The Communist Party of India supported the plan for secession of Bengal, probably because India’s Balkanisation was also beneficial for Moscow, but most Hindus of Bengal opposed that move tooth and nail, they opposed this conspiracy which wanted to sever an inseparable cultural and historical tie that Bengal has shared with the rest of India since the earliest days of antiquity. Syama Prasad was one of the chief political architects of that resistance (in fairness it must be admitted that Bengal’s Congress too solidly polarised itself on this issue and strived to remain in India). The result was the formation of West Bengal, a Hindu majority province, which by the 1951 census had approximately 15 per cent Muslim population, the rest being Hindus.
Even prior to the debilitating and disastrous Nehruvian misadventure to permanently disintegrate Kashmir to the rest of India (thus, facilitating the colonial design of Balkanisation), Syama Prasad witnessed one such move in his home State, and foiled that. This is why he protested so vehemently against Nehru’s Kashmir policy to the point where he ended up losing his life, because he knew it would spell doom for the Hindus of Kashmir eventually. In India, whoever speaks for the Hindus is dubbed communal, but that did not deter Syama Prasad from standing up for this beleaguered community which for thousands of years has been synonymous with the spirit and essence of India, which is their sacred land.
Let us now go back to Liaquat-Nehru Pact, which basically promised that the respective minorities will be protected by the Governments of India and Pakistan and urged that the Hindu refugees would be brought back to East Pakistan whereas the Muslims who left West Bengal for East Pakistan would be allowed to come back and resettle on Indian soil. Return of Muslims was followed by fresh waves of infiltration to West Bengal, but no Hindu is ever known to have been rehabilitated in East Pakistan. This was another balloon idealism of Nehru, which practically washed off India’s responsibility for protecting the beleaguered Hindu minorities stranded in Pakistan, and it spelt doom for millions of Hindus of East Pakistan, but in order to fully understand why Syama Prasad opposed that pact and resigned from Nehru’s Cabinet (KC Neogy, a Bengali Congressman who was also a Union Minister in Nehru’s Cabinet at that point in time, also resigned in protest against that pact), we need to have a cursory glance at Bengal’s history.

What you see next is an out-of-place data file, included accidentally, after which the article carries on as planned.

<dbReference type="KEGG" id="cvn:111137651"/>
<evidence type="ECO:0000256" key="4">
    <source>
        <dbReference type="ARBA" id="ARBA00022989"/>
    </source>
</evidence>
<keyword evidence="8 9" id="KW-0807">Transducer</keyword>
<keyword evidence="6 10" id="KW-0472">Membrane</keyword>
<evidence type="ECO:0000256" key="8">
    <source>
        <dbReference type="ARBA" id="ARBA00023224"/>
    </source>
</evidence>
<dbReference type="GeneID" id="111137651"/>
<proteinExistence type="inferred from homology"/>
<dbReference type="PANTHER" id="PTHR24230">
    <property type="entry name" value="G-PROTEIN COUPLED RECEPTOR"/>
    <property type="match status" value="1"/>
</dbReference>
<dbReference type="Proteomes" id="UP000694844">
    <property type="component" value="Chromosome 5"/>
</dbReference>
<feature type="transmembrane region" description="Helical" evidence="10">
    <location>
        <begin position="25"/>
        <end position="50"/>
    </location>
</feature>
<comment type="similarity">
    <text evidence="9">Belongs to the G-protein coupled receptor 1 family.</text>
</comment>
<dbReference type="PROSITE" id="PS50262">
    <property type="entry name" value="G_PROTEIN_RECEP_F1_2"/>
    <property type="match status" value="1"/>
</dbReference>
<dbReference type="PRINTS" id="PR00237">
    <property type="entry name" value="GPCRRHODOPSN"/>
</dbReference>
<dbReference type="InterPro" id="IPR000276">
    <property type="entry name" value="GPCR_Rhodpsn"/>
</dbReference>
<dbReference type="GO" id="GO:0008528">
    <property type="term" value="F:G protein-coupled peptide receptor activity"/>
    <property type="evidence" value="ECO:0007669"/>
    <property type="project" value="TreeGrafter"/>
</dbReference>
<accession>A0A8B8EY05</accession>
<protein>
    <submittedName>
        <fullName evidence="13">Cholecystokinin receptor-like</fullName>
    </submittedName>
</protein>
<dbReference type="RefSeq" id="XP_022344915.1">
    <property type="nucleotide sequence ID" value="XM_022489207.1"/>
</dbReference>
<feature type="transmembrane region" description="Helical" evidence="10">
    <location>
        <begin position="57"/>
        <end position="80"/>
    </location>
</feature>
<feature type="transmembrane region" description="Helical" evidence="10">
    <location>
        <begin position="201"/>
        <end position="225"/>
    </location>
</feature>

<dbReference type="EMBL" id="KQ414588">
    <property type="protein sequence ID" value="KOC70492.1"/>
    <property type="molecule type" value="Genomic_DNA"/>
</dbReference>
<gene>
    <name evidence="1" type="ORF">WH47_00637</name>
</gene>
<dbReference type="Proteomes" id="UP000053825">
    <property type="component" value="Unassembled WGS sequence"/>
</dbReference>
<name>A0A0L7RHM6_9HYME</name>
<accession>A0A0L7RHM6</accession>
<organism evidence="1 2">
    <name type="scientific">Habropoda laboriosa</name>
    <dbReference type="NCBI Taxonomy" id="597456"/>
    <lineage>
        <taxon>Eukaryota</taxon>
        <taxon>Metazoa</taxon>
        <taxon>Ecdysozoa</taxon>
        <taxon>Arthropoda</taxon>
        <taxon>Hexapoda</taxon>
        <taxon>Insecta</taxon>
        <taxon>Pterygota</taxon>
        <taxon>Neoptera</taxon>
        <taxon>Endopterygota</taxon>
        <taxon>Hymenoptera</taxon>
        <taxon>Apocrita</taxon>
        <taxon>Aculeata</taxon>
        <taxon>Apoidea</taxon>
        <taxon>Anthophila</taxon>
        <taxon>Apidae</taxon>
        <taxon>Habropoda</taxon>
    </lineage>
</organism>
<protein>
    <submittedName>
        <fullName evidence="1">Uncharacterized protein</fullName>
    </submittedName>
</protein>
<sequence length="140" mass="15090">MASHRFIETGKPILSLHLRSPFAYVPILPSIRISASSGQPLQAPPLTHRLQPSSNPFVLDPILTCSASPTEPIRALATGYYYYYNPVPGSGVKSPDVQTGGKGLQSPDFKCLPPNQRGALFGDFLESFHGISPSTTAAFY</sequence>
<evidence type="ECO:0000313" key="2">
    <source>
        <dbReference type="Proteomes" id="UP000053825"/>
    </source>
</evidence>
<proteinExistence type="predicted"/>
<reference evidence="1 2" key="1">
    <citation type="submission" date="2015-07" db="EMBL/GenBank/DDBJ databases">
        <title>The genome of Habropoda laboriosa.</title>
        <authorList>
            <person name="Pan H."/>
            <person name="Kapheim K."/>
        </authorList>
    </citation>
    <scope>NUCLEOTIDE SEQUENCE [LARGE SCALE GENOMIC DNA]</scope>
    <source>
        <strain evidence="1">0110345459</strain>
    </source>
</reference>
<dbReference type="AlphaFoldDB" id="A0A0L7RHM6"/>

Ever since the advent of the marauder Bakhtiyar Khilji in the western part of Bengal some 800 years ago, there have been steady genocides against the native Bengali population, who were frequently given the “convert or die” choice. Forcible conversions abounded, though our Left-Nehruvian-Macaulavian historians have done their best in erasing that long, dark chapter of aggression from our history books. The Hindus could, then, not build temples as they lived under Sharia rule (hence the practice of idol immersion at the end of puja came into being), and as Kafirs could not live with human dignity, again a fact that is numerously documented in histories written by medieval chroniclers, Muslims and Europeans alike. The last Muslim Nawab of Bengal, Siraj, was defeated by the British and commemorating that event, the Hindus of Bengal began autumnal Durga Puja, jubilant for having become free from the yoke of oppression that lasted for centuries. Again, this is documented history.